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New England's Short, But Busy, Giving Season

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Ryan Caron King
/
WNPR
Sara Capen Salomons of Journey Home opens a donation that was mailed to her office. She says 90 percent of their donations came from individual donors last year.

Over the last week or so, your inbox and mailbox has been filling with requests for donations from non-profit organizations. Oxfam International, Doctors Without Borders, your local food bank, and homeless shelter all depend on year-end generosity to meet their budgets.

This is the Giving Season. We give the most this time of year in part because we’re coming up on the holidays, when many religious faiths encourage charity – though for Muslims, the giving season centers around Ramadan, in the fall.

A 2012 Chronicle of Philanthropy study says that deeply religious states such as Utah and Mississippi give an average of 7 percent of their household incomes to charity. In other words — not to bring up horrors of elections gone by — traditionally red states are more generous than blue ones.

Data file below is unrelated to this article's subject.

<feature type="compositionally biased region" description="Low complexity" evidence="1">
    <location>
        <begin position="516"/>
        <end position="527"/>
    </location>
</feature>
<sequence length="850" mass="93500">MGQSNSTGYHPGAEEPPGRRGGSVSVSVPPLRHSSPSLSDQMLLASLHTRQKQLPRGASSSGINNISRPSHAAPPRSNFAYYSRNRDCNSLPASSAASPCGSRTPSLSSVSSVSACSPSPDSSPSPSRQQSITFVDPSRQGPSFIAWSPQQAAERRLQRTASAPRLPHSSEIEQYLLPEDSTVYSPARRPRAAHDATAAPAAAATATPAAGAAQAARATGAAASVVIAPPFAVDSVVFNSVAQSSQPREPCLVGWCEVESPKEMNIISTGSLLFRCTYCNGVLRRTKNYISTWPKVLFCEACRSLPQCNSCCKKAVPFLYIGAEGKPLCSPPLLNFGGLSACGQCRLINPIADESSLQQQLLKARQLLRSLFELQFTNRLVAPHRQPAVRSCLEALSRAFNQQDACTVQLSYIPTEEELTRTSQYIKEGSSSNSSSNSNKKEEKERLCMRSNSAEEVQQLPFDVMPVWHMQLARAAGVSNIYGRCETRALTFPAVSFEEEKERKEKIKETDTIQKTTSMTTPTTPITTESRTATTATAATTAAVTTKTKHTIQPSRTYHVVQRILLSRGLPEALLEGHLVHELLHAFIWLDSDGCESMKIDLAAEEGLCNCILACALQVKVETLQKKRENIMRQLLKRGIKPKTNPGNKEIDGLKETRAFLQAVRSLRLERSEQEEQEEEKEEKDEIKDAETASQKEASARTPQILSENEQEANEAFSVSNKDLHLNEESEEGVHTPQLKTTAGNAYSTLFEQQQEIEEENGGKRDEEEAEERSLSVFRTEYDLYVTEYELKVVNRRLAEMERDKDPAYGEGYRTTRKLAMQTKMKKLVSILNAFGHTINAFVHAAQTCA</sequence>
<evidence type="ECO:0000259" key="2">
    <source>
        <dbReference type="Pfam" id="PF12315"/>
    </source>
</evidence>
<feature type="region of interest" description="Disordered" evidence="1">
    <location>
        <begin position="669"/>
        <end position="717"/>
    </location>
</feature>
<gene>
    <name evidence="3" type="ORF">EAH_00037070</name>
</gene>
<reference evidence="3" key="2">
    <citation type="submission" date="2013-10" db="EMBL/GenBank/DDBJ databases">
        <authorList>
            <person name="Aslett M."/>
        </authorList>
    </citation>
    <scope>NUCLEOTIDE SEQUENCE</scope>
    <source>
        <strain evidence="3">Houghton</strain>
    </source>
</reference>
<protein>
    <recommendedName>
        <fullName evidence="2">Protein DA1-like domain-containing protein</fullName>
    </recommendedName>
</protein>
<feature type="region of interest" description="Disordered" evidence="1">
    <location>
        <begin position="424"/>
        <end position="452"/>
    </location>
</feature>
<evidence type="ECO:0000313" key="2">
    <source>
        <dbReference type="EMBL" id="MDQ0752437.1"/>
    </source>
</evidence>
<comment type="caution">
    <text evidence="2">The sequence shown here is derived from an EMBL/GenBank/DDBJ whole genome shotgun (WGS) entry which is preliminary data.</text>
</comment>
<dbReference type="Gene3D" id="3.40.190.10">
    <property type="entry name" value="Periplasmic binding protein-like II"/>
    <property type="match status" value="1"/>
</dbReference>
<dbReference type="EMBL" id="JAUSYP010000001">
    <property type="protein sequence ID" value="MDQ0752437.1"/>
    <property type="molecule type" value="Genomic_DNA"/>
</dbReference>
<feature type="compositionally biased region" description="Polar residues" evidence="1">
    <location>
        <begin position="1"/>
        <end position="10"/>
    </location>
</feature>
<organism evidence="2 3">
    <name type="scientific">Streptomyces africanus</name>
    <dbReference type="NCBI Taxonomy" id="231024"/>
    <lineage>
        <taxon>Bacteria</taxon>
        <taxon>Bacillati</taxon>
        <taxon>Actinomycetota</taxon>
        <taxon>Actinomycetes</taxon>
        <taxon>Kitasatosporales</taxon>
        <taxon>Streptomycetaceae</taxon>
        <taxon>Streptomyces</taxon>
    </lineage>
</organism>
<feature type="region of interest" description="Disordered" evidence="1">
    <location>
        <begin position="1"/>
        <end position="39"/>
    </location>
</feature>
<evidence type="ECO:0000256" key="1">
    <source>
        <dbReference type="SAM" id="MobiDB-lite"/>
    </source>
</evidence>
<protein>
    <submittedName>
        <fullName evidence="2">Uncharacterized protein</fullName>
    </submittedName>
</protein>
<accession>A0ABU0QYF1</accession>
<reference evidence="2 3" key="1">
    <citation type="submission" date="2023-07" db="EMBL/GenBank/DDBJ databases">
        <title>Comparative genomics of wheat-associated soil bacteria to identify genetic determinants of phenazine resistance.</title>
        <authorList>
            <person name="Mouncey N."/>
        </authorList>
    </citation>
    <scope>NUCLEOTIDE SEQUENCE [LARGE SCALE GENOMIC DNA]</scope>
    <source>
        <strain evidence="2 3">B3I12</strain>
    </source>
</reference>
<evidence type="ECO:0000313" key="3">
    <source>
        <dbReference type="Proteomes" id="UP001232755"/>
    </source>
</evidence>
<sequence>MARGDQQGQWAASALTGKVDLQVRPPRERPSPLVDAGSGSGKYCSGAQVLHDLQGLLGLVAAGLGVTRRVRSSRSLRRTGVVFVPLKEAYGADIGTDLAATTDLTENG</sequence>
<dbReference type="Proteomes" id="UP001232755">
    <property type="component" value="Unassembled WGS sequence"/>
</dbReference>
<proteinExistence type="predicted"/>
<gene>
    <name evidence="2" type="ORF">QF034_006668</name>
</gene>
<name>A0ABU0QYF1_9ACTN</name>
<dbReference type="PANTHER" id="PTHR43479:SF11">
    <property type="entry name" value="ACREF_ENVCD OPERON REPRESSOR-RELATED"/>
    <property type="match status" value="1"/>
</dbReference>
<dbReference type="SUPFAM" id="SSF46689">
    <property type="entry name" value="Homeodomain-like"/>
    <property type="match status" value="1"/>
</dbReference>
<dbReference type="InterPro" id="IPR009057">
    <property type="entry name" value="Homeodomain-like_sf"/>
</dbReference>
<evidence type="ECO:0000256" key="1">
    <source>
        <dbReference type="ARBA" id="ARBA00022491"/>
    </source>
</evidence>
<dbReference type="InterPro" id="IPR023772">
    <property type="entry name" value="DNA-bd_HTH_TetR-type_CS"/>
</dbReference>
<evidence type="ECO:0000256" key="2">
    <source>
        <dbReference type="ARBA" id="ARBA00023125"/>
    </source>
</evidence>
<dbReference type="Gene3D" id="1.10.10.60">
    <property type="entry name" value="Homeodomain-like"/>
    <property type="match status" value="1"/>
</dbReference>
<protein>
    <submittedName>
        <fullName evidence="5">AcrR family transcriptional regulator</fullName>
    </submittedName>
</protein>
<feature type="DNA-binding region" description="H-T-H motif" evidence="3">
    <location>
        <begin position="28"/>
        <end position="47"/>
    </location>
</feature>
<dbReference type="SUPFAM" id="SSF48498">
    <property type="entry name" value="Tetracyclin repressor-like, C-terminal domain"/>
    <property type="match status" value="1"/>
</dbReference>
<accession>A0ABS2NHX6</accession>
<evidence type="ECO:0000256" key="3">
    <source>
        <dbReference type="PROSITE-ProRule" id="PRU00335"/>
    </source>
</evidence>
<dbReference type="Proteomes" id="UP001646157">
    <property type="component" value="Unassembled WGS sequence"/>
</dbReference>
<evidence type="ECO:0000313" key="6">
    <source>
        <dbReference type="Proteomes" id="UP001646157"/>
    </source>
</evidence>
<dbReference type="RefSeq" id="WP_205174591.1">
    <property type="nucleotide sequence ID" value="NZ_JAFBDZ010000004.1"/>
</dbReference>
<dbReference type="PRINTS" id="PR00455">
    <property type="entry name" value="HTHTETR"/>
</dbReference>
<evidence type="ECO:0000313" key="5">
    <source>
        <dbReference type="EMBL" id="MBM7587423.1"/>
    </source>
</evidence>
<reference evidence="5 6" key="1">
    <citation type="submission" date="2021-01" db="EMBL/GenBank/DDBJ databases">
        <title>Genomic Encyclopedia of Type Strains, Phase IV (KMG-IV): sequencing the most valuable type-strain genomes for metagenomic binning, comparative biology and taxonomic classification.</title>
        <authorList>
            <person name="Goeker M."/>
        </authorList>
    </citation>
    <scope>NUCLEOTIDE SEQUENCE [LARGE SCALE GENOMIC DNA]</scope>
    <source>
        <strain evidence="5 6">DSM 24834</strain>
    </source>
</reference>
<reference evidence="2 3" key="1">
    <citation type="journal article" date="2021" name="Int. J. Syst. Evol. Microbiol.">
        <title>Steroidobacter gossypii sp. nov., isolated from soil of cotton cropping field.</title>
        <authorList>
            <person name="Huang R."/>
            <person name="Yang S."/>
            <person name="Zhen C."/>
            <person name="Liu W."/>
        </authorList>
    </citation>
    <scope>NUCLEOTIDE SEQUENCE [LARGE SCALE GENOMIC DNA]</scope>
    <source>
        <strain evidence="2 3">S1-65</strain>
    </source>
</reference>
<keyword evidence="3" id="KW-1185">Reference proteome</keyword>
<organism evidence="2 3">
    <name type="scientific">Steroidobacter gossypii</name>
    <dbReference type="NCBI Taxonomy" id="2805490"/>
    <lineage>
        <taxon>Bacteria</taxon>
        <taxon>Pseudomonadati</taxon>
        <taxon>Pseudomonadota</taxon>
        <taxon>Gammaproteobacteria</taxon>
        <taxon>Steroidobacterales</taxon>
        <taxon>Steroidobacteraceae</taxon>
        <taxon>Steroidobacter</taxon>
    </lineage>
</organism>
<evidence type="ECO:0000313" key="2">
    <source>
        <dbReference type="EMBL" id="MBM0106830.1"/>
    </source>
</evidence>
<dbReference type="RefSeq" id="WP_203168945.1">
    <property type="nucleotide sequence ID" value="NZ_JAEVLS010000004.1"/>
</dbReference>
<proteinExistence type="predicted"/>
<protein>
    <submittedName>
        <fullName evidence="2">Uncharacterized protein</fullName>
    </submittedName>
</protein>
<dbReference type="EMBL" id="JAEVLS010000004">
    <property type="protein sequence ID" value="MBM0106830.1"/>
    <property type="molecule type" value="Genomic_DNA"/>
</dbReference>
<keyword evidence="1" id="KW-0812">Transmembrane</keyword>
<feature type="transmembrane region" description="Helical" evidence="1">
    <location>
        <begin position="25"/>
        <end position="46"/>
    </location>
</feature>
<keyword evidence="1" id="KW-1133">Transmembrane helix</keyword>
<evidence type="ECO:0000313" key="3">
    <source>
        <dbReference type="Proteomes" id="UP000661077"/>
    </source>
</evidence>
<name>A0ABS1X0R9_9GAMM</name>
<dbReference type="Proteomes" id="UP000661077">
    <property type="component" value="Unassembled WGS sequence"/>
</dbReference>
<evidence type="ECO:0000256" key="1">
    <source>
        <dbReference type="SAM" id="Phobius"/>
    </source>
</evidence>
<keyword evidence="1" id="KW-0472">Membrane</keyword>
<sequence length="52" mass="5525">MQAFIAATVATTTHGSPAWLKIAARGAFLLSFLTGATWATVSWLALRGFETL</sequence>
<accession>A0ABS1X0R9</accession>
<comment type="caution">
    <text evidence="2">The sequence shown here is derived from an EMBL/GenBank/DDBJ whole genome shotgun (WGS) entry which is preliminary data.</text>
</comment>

New Englanders? We aren’t that religious. A Pew Research Study from 2014 said just 45 percent of people who live in the Northeast consider religion “very important.” We scored behind all other parts of the country, including religious leader in the South, where 62 percent of people surveyed said religion was “very important.” We give an average of less than three percent of our household incomes to charity, compared to the national average of 4.7 percent.

To read more from Susan Campbell on New England's giving trends and the history of holiday donations, visit the New England News Collaborative's website

Susan Campbell is a long-time journalist whose work has appeared in The Hartford Courant, Connecticut Magazine, CT Health Investigative Team, The New Haven Register, The Guardian, and other publications.

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